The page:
U.S. home sales are set to defy predictions of a slight slowdown and set another record in 2005, but prices should rise at a slower rate next year, a U.S. realtors' group said Wednesday.

Existing home sales are expected to total 7.07 million units this year, up 4.2 percent, and new-home sales should reach 1.29 million units, up 7.1 percent, according to the National Association of Realtors (search).

Construction of new single-family homes is expected to reach a record 1.7 million this year, the NAR said.

The group said home buyers are entering the market now in anticipation of higher mortgage rates later, while hurricanes Katrina (search) and Rita have created home demand among disaster victims.

But rising energy costs are pushing up expectations of inflation and have helped prompt the U.S. Federal Reserve (search) to raise interest rates at 11 consecutive policy meetings. The NAR forecasts two more Fed rate hikes this year and estimates the 30-year fixed-rate mortgage will reach 6.7 percent by the end of 2006.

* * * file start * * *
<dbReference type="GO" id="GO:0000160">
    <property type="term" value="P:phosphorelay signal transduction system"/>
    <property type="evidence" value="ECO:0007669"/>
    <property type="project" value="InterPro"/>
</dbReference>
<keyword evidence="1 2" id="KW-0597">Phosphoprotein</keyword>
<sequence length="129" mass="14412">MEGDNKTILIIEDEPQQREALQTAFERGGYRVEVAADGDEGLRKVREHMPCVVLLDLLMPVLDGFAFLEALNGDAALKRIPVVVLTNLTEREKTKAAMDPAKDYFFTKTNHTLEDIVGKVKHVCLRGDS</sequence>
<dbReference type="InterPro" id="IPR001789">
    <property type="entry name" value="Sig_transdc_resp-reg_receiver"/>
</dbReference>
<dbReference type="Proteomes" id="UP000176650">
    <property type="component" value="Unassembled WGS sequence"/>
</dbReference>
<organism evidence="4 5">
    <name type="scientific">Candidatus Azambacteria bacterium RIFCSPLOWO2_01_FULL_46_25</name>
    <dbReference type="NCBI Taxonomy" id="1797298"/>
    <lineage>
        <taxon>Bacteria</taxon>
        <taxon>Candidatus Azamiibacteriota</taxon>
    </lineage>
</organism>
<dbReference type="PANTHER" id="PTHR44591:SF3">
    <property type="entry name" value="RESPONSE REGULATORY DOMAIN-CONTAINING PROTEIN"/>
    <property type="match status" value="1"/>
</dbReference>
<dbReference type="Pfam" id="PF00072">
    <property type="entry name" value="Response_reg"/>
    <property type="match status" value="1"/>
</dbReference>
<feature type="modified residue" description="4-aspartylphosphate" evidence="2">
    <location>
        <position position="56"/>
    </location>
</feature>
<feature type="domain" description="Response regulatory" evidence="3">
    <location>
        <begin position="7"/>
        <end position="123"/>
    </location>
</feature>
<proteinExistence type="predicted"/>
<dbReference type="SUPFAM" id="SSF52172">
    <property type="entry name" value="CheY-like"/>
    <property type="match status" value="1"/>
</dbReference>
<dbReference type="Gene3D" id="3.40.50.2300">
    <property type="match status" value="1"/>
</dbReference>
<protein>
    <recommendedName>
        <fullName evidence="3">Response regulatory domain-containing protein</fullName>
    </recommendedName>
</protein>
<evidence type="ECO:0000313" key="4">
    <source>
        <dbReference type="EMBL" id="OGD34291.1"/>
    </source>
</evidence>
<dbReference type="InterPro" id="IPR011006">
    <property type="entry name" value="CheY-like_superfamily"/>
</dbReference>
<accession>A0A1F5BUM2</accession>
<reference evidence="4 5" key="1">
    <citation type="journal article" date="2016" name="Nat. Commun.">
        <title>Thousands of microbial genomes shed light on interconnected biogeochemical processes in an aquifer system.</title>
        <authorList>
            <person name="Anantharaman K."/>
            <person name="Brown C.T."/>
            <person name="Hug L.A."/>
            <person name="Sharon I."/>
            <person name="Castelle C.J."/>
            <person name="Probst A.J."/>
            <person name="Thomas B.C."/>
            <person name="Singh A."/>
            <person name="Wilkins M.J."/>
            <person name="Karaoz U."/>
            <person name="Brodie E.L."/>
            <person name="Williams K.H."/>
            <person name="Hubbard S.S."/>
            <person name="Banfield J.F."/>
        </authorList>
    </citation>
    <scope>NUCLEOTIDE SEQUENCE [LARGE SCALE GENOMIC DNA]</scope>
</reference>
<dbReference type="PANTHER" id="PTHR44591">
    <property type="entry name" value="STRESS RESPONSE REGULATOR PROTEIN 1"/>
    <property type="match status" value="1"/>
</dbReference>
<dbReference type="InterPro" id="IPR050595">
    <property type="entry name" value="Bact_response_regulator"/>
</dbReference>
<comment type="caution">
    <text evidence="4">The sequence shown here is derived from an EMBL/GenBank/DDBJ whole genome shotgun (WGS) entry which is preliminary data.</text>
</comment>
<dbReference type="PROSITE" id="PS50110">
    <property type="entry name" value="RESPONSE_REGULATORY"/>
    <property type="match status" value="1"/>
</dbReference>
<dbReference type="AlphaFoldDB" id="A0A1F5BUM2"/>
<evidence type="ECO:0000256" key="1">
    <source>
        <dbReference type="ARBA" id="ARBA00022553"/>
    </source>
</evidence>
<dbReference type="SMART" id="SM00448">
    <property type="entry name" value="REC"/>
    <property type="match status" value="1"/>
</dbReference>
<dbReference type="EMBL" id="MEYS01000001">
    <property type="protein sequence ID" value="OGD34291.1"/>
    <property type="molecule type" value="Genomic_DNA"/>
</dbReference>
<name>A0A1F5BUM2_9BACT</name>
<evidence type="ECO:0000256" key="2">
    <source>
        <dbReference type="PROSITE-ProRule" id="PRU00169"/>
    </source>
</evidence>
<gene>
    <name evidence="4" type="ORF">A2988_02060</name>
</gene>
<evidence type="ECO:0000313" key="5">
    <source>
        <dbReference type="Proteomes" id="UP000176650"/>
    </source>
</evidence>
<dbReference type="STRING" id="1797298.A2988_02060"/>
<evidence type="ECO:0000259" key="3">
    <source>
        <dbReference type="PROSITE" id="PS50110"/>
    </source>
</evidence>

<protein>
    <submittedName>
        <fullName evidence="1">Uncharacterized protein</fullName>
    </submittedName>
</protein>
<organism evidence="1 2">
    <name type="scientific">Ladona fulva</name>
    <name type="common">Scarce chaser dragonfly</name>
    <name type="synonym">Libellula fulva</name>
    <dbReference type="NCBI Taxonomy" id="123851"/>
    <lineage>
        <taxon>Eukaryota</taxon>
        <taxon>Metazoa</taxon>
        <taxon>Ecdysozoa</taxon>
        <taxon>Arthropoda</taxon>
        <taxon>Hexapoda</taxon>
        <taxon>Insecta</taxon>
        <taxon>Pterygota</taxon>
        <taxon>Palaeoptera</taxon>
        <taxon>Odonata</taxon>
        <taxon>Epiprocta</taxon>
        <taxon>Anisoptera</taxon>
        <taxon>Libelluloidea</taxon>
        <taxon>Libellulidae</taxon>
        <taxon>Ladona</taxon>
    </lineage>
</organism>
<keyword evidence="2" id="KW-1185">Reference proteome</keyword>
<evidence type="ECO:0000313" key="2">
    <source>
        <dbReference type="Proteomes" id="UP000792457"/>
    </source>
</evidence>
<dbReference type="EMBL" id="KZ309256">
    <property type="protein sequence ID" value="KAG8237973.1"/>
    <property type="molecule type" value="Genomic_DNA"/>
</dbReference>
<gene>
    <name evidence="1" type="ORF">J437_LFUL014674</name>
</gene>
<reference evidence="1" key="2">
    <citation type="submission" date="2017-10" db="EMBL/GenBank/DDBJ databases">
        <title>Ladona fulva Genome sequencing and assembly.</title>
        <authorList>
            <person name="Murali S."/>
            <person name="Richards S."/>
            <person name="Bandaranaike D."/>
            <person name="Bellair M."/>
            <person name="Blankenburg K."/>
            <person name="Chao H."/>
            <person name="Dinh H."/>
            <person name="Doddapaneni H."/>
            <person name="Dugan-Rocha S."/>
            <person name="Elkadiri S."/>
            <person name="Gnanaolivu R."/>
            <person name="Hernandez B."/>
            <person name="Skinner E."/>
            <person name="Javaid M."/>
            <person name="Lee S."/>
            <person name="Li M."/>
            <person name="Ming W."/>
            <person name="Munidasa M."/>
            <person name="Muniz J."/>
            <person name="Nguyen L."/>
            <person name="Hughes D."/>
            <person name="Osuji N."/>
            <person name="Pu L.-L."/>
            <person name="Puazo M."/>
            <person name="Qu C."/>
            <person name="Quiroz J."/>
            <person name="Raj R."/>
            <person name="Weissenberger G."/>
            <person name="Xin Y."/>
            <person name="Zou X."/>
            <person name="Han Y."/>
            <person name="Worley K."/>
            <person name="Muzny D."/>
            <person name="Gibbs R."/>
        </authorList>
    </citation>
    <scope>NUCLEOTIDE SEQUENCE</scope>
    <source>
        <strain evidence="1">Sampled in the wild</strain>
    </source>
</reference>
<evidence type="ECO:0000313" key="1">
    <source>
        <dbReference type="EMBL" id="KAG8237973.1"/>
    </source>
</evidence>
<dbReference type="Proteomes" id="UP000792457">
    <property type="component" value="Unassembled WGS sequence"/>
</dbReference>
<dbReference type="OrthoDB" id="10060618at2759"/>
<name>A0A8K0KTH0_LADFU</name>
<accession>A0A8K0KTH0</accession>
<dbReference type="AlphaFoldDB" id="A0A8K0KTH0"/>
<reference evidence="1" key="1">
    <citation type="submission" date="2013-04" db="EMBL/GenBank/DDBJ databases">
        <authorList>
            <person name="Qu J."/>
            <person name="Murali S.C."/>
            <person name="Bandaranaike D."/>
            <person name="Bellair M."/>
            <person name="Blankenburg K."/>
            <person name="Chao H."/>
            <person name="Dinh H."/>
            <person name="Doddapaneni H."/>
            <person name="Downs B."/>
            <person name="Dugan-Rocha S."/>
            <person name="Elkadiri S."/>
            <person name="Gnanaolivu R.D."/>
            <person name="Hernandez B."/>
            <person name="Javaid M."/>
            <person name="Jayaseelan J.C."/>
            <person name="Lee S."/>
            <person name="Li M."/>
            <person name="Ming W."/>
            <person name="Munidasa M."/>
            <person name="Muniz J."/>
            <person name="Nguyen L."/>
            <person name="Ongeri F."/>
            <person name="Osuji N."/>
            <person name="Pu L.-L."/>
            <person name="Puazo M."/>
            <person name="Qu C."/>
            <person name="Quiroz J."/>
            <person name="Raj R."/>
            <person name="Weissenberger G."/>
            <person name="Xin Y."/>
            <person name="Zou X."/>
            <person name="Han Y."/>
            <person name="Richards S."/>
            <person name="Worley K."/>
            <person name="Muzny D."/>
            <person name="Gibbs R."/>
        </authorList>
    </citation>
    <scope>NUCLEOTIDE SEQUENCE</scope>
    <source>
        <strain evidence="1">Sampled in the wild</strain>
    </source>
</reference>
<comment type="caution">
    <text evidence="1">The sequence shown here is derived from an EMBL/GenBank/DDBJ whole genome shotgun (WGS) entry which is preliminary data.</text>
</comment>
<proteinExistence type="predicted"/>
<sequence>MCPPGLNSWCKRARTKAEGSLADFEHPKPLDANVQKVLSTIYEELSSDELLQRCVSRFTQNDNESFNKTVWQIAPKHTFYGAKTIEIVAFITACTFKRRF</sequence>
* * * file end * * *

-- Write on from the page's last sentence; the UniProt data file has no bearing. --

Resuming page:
More expensive loans are "likely to have a slight braking action on the housing market," NAR President Al Mansell said. "There should be a cooling in the rate of price growth."

The NAR estimates the median existing home price will rise 5.2 percent in 2006, compared with a 12.5 percent increase, to $208,400, projected for this year.

But it estimates the median price of new homes will rise 7.1 percent in 2006. That compares with a projected 3.9 percent increase this year, to $229,700.